Trump Adviser Refers to Pandemic in Past Tense on Same Day Covid Kills 1,147 People

WASHINGTON — Larry Kudlow, the top economic adviser to President Trump, used his remarks during the second night of 2020 Republican convention to give a master class in misdirection and revisionist history. It’s hard to know which portion of Kudlow’s speech to single out first for fact-checking, but perhaps the most egregious moment came when he referred to the Covid-19 pandemic in the past tense, as if it were over.

“It was awful,” Kudlow said. “Health and economic impacts were tragic. Hardship and heartbreak were everywhere. But presidential leadership came swiftly and effectively with an extraordinary rescue for health and safety to successfully fight the Covid virus.”

Was awful. Were tragic. Hardship and heartbreak were everywhere.

It’s unfathomable that this needs to be said, but here it is: The Covid-19 pandemic is very much not over. Nearly 1,200 people died from the virus in the past day, according to the Covid Tracking Project. Nearly 295,000 Americans were infected by the virus in the past seven days, according to the Centers for the Disease Control and Prevention. In all, there have been more than 5.7 million cases in this U.S. and nearly 179,000 deaths.

The U.S. workforce is still in a dangerously deep hole, with the country having shed a net 12.9 million jobs since February. The unemployment rate remains about 10 percent.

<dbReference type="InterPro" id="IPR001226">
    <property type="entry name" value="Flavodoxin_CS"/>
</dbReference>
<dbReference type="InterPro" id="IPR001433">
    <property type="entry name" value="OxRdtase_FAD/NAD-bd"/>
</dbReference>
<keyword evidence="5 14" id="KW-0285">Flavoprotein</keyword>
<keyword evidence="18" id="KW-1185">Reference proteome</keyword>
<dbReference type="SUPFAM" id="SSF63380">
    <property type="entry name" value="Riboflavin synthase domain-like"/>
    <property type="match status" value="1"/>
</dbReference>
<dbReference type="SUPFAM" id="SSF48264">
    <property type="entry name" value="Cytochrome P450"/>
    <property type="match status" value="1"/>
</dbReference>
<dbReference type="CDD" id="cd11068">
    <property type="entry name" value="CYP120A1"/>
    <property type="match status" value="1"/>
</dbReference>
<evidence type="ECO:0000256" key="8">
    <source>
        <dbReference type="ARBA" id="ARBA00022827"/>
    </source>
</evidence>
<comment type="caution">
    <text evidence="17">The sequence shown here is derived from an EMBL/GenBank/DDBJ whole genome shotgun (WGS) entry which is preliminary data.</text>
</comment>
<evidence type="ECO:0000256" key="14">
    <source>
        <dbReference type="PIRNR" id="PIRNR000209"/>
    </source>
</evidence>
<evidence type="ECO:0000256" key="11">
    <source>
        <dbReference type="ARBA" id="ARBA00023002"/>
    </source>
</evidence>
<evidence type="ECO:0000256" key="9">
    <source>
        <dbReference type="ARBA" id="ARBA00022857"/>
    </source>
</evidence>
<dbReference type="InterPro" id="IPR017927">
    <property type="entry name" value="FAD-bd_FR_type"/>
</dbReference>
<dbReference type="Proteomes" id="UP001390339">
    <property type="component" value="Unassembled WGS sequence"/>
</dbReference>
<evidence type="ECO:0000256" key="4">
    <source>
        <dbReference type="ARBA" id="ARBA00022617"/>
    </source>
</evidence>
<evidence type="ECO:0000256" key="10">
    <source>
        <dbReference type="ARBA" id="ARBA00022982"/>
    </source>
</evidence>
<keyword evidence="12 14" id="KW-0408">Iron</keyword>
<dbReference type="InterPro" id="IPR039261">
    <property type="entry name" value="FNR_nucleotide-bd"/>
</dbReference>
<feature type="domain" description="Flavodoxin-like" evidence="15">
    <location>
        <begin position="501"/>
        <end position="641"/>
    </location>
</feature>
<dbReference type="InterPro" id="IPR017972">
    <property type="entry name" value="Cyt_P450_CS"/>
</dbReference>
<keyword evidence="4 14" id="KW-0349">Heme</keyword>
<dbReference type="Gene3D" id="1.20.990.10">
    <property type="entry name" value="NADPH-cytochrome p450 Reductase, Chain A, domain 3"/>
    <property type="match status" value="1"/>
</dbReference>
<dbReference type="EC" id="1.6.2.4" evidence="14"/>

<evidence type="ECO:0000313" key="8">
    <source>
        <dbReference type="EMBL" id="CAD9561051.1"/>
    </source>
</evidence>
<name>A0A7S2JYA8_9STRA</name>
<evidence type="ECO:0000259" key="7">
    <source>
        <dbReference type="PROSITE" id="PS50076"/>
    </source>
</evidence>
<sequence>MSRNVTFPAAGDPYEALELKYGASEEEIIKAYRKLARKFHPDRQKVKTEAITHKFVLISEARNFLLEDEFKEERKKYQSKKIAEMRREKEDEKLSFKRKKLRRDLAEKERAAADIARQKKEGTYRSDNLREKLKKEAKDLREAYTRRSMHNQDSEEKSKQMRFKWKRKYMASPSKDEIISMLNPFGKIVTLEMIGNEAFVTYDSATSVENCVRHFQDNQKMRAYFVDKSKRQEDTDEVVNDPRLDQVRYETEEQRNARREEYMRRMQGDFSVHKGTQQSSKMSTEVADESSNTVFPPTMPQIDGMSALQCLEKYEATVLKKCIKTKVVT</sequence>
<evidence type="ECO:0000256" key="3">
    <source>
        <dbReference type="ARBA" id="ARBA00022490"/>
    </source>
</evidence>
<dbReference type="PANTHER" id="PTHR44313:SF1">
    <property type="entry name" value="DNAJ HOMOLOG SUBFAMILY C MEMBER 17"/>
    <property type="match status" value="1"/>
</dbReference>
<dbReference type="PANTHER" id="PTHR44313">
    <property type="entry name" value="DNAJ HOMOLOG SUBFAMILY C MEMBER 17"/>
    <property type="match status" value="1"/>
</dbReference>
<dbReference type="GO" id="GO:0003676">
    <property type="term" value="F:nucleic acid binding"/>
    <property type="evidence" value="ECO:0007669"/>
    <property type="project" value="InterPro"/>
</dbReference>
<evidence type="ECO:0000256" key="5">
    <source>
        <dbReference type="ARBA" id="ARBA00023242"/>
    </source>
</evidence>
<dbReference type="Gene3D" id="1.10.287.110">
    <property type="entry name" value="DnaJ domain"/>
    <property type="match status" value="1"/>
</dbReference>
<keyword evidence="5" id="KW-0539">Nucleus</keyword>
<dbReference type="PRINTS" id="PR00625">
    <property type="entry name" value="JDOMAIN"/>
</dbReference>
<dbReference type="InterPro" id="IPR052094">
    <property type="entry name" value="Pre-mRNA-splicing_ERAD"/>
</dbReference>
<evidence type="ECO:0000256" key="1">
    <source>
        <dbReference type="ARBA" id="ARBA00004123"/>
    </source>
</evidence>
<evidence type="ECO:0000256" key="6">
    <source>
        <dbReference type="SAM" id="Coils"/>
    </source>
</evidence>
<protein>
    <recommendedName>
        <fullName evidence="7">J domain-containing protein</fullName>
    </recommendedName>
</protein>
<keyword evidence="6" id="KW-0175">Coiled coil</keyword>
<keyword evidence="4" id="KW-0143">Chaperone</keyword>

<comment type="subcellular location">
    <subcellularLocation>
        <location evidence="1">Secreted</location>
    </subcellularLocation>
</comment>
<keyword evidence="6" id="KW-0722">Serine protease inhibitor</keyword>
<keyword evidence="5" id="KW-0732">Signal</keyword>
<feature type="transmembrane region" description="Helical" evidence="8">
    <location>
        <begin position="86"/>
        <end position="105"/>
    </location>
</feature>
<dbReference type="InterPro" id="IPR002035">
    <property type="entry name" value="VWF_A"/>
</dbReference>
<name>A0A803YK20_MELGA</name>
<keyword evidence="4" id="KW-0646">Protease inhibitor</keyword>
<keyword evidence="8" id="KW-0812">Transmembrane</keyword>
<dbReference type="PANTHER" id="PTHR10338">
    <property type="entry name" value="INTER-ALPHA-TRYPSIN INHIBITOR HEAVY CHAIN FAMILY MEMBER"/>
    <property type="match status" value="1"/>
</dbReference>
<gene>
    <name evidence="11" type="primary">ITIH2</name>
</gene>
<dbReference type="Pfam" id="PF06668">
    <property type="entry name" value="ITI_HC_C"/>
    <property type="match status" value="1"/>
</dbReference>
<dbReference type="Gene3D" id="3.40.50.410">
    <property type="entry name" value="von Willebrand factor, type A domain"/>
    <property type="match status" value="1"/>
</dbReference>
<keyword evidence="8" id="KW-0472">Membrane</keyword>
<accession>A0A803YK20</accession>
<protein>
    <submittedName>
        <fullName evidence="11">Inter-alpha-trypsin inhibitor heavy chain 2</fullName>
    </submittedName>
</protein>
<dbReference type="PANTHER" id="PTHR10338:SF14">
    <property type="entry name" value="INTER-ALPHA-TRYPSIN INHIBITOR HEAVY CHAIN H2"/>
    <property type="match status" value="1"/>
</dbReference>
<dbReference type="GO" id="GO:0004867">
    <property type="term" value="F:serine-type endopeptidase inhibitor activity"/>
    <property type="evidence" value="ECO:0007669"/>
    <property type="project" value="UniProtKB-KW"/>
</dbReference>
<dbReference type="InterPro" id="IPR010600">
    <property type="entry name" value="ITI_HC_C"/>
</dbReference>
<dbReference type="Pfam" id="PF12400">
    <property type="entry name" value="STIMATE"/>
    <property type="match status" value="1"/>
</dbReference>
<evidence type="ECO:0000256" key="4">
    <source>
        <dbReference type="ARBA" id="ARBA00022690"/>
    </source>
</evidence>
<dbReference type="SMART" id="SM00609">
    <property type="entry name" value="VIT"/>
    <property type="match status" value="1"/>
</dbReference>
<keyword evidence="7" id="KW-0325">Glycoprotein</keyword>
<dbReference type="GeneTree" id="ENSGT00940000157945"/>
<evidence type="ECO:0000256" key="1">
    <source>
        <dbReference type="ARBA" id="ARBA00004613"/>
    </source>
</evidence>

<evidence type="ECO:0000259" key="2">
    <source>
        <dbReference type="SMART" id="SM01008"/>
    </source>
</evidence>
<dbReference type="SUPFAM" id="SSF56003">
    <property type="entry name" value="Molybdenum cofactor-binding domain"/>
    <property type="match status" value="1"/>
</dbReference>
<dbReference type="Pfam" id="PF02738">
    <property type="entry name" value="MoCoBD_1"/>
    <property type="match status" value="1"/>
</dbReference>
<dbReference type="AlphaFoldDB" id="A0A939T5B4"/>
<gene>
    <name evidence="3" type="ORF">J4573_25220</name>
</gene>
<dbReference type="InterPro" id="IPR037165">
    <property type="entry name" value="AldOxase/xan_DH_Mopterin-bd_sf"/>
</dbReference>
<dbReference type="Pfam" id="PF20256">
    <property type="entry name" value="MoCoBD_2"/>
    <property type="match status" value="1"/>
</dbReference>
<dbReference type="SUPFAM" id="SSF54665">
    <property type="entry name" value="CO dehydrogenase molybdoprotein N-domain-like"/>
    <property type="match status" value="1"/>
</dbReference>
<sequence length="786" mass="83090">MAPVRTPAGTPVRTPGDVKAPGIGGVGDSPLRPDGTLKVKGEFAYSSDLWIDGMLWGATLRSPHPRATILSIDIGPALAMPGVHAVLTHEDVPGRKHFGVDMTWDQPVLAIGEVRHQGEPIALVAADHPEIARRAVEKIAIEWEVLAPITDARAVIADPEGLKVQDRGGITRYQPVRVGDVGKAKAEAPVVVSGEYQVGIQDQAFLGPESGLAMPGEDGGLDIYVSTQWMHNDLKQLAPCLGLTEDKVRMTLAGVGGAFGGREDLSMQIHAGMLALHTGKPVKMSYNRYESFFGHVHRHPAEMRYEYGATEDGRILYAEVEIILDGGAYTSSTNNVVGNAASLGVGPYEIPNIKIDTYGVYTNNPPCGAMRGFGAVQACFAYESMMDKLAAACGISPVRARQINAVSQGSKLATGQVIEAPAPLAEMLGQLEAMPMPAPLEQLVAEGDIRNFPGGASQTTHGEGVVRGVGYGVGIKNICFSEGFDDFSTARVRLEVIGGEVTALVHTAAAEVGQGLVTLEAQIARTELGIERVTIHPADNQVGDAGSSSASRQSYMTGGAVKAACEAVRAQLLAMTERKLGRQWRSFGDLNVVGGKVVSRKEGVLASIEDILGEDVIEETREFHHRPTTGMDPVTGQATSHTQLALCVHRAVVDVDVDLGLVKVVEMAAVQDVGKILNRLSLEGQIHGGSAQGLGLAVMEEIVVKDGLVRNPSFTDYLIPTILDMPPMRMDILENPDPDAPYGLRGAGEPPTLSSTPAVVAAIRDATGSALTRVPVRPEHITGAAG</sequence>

These are just a few of the indicators that make painfully, glaringly obvious that the Covid-19 pandemic is far from a past-tense event.

As for Kudlow’s claim that “presidential leadership came swiftly and effectively,” well, President Trump’s own remarks stand in direct contrast to that assertion. This is, after all, a president who told CNBC on January 22 that he was “not at all” worried about the novel coronavirus that “we have it totally under control,” and that it’s “going to be just fine”; who said on January 24 that “It will all work out well”; who said on February 19 that “I think the numbers are going to get progressively better as we go along”; who vowed on February 27 that the novel coronavirus was “going to disappear. One day — it’s like a miracle — it will disappear”; and the list goes on.

Kudlow’s remarks and Monday night’s reality-defying video montage touting Trump’s handling of the Covid-19 pandemic further illustrate this administration’s strategy for dealing with the deadliest pandemic in a century: Pretend like it’s not happening, talk like it’s already over, and move on.

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